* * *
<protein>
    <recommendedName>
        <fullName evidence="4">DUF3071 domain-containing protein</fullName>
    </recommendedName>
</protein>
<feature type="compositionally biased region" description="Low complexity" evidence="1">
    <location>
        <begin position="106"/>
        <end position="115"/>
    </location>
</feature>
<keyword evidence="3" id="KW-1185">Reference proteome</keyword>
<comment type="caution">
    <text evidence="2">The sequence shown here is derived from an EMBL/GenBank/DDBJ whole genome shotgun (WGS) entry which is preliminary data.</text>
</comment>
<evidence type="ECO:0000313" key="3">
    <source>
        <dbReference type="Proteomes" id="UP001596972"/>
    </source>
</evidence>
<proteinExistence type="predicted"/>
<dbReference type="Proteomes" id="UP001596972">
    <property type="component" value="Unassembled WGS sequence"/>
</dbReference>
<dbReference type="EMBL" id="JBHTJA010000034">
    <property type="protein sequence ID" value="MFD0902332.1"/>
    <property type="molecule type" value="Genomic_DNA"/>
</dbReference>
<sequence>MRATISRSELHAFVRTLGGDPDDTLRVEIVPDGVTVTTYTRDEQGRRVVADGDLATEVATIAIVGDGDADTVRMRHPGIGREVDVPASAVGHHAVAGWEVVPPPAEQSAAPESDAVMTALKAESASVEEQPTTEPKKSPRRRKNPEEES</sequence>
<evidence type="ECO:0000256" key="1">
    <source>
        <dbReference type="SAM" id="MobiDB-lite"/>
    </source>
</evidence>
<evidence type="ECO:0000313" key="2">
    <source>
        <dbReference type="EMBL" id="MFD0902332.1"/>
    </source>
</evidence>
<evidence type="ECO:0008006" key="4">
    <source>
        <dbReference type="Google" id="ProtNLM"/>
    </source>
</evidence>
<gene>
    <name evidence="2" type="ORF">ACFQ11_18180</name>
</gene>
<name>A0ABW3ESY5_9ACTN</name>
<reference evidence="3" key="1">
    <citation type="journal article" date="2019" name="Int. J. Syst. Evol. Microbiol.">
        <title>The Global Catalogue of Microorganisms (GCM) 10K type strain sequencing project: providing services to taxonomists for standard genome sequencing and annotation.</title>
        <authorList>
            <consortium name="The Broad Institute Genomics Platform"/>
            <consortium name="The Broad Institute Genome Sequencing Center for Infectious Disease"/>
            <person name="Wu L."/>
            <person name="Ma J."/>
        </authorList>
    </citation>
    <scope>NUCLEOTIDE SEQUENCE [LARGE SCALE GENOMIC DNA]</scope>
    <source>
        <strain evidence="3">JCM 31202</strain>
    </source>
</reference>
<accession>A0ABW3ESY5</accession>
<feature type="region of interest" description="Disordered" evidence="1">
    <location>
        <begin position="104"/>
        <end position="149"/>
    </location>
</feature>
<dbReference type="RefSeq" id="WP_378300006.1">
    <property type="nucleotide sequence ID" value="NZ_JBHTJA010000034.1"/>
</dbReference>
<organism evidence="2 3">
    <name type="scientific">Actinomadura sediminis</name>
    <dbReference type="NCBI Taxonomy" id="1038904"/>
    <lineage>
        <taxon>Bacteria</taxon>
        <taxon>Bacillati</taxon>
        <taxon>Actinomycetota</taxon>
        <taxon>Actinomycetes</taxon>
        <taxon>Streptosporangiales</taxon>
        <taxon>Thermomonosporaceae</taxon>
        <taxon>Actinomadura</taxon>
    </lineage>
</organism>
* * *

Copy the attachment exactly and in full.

<protein>
    <recommendedName>
        <fullName evidence="4">DUF3071 domain-containing protein</fullName>
    </recommendedName>
</protein>
<feature type="compositionally biased region" description="Low complexity" evidence="1">
    <location>
        <begin position="106"/>
        <end position="115"/>
    </location>
</feature>
<keyword evidence="3" id="KW-1185">Reference proteome</keyword>
<comment type="caution">
    <text evidence="2">The sequence shown here is derived from an EMBL/GenBank/DDBJ whole genome shotgun (WGS) entry which is preliminary data.</text>
</comment>
<evidence type="ECO:0000313" key="3">
    <source>
        <dbReference type="Proteomes" id="UP001596972"/>
    </source>
</evidence>
<proteinExistence type="predicted"/>
<dbReference type="Proteomes" id="UP001596972">
    <property type="component" value="Unassembled WGS sequence"/>
</dbReference>
<dbReference type="EMBL" id="JBHTJA010000034">
    <property type="protein sequence ID" value="MFD0902332.1"/>
    <property type="molecule type" value="Genomic_DNA"/>
</dbReference>
<sequence>MRATISRSELHAFVRTLGGDPDDTLRVEIVPDGVTVTTYTRDEQGRRVVADGDLATEVATIAIVGDGDADTVRMRHPGIGREVDVPASAVGHHAVAGWEVVPPPAEQSAAPESDAVMTALKAESASVEEQPTTEPKKSPRRRKNPEEES</sequence>
<evidence type="ECO:0000256" key="1">
    <source>
        <dbReference type="SAM" id="MobiDB-lite"/>
    </source>
</evidence>
<evidence type="ECO:0000313" key="2">
    <source>
        <dbReference type="EMBL" id="MFD0902332.1"/>
    </source>
</evidence>
<evidence type="ECO:0008006" key="4">
    <source>
        <dbReference type="Google" id="ProtNLM"/>
    </source>
</evidence>
<gene>
    <name evidence="2" type="ORF">ACFQ11_18180</name>
</gene>
<name>A0ABW3ESY5_9ACTN</name>
<reference evidence="3" key="1">
    <citation type="journal article" date="2019" name="Int. J. Syst. Evol. Microbiol.">
        <title>The Global Catalogue of Microorganisms (GCM) 10K type strain sequencing project: providing services to taxonomists for standard genome sequencing and annotation.</title>
        <authorList>
            <consortium name="The Broad Institute Genomics Platform"/>
            <consortium name="The Broad Institute Genome Sequencing Center for Infectious Disease"/>
            <person name="Wu L."/>
            <person name="Ma J."/>
        </authorList>
    </citation>
    <scope>NUCLEOTIDE SEQUENCE [LARGE SCALE GENOMIC DNA]</scope>
    <source>
        <strain evidence="3">JCM 31202</strain>
    </source>
</reference>
<accession>A0ABW3ESY5</accession>
<feature type="region of interest" description="Disordered" evidence="1">
    <location>
        <begin position="104"/>
        <end position="149"/>
    </location>
</feature>
<dbReference type="RefSeq" id="WP_378300006.1">
    <property type="nucleotide sequence ID" value="NZ_JBHTJA010000034.1"/>
</dbReference>
<organism evidence="2 3">
    <name type="scientific">Actinomadura sediminis</name>
    <dbReference type="NCBI Taxonomy" id="1038904"/>
    <lineage>
        <taxon>Bacteria</taxon>
        <taxon>Bacillati</taxon>
        <taxon>Actinomycetota</taxon>
        <taxon>Actinomycetes</taxon>
        <taxon>Streptosporangiales</taxon>
        <taxon>Thermomonosporaceae</taxon>
        <taxon>Actinomadura</taxon>
    </lineage>
</organism>